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Flu season could be rough this year. Here’s why you should get a vaccine

Local health experts are concerned that this year’s flu season could be severe, leading to a “twindemic” as COVID-19 persists.|

Local health experts are concerned that this year’s flu season could be severe, leading to a “twindemic” as COVID-19 persists. They are urging Sonoma County residents to get their flu shots.

Those particularly susceptible to infection are older adults and young children, who can have weakened or not fully developed immune systems.

“I think its really important people get the COVID booster and flu shot this year because we could be in for a rough winter season,” said Dr. Gary Green, an infectious disease expert with Sutter Medical Group of the Redwoods in Santa Rosa.

The preceding winter flu season in the Southern Hemisphere can help predict what flu season will look like in the Northern Hemisphere, Green said.

Australia has had its worst flu season in five years, already with 1,708 hospital admissions and 288 deaths this year, according to the country's Department of Health and Aged Care.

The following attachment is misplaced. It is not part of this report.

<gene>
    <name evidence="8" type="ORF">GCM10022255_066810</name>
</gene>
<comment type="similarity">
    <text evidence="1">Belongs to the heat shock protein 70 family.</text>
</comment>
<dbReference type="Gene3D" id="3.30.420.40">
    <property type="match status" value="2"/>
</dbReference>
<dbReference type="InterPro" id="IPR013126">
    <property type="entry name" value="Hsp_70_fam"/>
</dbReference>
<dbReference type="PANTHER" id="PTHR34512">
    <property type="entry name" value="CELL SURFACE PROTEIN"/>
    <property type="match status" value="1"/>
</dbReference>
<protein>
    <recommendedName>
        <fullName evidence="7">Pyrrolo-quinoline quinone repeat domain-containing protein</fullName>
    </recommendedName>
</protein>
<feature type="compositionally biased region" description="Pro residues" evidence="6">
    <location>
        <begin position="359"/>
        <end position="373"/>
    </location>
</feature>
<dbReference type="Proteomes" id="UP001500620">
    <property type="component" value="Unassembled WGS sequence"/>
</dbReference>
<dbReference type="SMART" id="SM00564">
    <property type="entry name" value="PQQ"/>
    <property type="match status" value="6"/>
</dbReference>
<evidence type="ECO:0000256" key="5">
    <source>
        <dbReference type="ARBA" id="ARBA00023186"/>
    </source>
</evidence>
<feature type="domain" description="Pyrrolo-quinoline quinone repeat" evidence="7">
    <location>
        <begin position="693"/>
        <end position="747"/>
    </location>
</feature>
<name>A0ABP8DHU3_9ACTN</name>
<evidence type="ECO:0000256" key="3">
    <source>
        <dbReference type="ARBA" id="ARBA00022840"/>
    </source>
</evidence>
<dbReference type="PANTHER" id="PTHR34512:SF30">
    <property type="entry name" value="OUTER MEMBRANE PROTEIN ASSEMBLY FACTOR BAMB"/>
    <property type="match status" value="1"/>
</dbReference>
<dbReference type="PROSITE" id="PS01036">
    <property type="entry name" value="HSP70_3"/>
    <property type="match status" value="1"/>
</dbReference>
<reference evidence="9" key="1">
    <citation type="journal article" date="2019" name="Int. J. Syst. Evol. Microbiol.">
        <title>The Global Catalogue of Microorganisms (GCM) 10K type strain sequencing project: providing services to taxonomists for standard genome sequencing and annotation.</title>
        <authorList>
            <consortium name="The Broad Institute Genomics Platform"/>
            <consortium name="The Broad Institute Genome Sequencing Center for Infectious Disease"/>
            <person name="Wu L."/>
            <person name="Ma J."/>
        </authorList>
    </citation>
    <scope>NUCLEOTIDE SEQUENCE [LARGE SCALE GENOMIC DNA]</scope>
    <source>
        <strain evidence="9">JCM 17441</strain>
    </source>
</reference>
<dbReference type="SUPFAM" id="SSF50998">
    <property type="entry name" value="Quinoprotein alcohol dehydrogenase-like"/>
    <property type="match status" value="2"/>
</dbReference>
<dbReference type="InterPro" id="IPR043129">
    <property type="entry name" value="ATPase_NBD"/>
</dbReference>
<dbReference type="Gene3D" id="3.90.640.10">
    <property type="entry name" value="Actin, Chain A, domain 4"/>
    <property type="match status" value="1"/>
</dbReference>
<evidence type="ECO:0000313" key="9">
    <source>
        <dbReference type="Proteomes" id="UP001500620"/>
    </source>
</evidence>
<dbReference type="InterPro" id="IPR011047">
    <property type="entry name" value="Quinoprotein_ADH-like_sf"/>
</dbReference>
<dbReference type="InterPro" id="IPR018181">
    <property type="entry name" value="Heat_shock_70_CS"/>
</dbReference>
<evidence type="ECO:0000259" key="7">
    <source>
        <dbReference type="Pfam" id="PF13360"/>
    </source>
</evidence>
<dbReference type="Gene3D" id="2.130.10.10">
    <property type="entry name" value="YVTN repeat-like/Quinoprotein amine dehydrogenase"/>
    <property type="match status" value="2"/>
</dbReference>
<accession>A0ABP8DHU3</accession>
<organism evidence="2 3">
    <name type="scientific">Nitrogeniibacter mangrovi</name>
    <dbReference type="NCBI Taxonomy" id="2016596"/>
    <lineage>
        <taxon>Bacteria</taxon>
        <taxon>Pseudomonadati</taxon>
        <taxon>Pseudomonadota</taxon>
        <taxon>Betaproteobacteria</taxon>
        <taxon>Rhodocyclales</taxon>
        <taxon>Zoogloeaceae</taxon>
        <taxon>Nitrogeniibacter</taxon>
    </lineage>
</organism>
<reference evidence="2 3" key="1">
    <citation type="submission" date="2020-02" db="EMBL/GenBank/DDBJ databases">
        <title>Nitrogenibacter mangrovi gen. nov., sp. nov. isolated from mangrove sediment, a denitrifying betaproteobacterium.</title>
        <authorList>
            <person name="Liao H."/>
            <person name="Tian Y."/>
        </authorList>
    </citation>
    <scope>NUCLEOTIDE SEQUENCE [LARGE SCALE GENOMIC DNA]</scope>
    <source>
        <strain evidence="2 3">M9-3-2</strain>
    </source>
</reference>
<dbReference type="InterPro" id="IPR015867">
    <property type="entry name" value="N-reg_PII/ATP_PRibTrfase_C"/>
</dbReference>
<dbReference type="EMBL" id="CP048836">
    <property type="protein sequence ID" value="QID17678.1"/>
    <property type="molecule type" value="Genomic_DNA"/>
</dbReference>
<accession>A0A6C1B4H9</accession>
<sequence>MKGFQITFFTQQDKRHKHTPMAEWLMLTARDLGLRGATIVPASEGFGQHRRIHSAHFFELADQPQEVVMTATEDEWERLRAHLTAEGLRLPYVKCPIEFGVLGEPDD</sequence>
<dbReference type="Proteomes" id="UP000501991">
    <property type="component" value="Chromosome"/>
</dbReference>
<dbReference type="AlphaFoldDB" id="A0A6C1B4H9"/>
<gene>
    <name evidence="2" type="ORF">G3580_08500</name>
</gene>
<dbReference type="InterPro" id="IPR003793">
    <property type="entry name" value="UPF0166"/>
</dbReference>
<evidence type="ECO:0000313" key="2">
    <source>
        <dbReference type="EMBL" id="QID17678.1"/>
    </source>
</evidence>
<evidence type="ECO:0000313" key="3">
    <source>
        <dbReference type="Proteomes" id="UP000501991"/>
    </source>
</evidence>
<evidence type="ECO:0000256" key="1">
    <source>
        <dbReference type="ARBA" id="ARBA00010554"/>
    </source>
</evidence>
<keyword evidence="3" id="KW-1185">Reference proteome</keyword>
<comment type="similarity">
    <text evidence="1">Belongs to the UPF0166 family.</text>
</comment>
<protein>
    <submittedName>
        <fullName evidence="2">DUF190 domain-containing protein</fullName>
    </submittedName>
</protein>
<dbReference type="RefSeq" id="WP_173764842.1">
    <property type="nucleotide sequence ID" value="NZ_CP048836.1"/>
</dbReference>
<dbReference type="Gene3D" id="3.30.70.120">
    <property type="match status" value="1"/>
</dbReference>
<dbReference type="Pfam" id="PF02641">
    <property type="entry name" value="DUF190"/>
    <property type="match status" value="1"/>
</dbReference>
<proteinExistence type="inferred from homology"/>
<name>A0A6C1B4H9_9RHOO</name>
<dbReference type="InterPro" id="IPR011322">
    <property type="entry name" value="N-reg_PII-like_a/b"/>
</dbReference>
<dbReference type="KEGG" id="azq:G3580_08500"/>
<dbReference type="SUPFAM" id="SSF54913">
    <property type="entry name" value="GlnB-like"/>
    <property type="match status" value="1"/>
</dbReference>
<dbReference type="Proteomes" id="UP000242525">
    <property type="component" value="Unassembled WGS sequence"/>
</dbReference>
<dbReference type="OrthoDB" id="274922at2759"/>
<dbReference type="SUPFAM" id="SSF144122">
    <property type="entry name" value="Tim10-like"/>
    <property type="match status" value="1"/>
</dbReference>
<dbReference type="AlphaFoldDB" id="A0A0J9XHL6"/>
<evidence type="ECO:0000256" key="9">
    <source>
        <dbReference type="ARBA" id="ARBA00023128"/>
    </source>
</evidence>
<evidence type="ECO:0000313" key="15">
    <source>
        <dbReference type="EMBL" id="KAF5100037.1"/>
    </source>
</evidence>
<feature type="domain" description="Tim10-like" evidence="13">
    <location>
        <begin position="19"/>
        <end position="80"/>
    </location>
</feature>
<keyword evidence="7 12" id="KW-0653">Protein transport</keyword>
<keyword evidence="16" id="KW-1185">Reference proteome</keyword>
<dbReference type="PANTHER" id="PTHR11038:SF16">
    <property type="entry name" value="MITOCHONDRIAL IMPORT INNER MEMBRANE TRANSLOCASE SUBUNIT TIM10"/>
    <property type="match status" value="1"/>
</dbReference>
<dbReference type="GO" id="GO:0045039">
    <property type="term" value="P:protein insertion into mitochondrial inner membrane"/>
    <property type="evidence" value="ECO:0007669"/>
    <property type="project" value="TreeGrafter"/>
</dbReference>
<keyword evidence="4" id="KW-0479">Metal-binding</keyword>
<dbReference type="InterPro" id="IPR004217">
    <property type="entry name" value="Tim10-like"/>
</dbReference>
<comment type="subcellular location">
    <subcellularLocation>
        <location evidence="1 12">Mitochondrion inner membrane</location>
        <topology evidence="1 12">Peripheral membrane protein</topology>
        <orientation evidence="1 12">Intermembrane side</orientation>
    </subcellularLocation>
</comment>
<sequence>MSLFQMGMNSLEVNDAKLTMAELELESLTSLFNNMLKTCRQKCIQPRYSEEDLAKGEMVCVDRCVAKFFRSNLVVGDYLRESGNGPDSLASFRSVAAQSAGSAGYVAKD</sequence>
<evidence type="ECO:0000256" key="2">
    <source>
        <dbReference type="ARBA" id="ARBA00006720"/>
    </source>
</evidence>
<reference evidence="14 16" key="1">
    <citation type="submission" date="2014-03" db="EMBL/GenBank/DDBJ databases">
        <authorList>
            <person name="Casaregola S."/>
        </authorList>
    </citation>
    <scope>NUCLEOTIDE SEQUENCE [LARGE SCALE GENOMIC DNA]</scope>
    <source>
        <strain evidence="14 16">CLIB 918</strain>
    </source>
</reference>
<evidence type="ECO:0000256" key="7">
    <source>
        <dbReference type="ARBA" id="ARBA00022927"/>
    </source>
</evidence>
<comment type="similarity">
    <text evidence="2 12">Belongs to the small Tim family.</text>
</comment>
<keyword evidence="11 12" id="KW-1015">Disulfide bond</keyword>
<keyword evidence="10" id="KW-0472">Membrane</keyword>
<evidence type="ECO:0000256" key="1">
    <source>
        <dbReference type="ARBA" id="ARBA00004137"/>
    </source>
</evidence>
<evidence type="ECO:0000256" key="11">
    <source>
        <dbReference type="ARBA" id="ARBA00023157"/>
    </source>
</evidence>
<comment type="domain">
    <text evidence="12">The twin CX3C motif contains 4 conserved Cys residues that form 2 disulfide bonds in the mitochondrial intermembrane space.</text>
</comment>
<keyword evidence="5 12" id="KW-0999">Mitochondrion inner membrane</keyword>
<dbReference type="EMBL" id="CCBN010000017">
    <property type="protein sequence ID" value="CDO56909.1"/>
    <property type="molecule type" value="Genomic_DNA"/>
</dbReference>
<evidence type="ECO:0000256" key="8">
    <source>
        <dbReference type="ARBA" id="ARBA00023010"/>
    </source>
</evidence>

“Because COVID is getting better in Australia, they have relaxed some of the public health mask and distancing mandates … leading to a remarkably severe influenza season,” Green said.

The influenza strain, H3N2, that pushed Australian hospitals to their capacity, is expected to have a similar effect in the United States, according to Green.

The good news, Green said, is that this year’s flu shots are a “good match” to the H3N2 strain, and are safe to pair with COVID-19 booster shots.

The Centers for Disease Control and Prevention, as well as Green, suggest scheduling a COVID-19 booster and influenza shot in the coming weeks, to prepare for the winter season.

The CDC recommends annual flu shots for everyone 6 months and older between early September and late October.

New this season for people 65 years and older are three new flu vaccines that are recommended over standard-dose flu vaccines. These are Fluzone High-Dose Quadrivalent vaccine, FluBlok Quadrivalent recombinant flu vaccine and Fluad Quadrivalent adjuvanted flu vaccine, and they protect against four different strains of influenza.

These new higher dose vaccines are recommended for people 65 years and older because they are potentially more effective than standard dose flu vaccines, the CDC states on its website.

More information on this new recommendation can be found on the CDC’s flu website.

You can schedule an appointment at your doctor’s office or at local drugstores, like CVS, Walgreens, and more.

Kylie Lawrence can be reached at kylie.lawrence@pressdemocrat.com.

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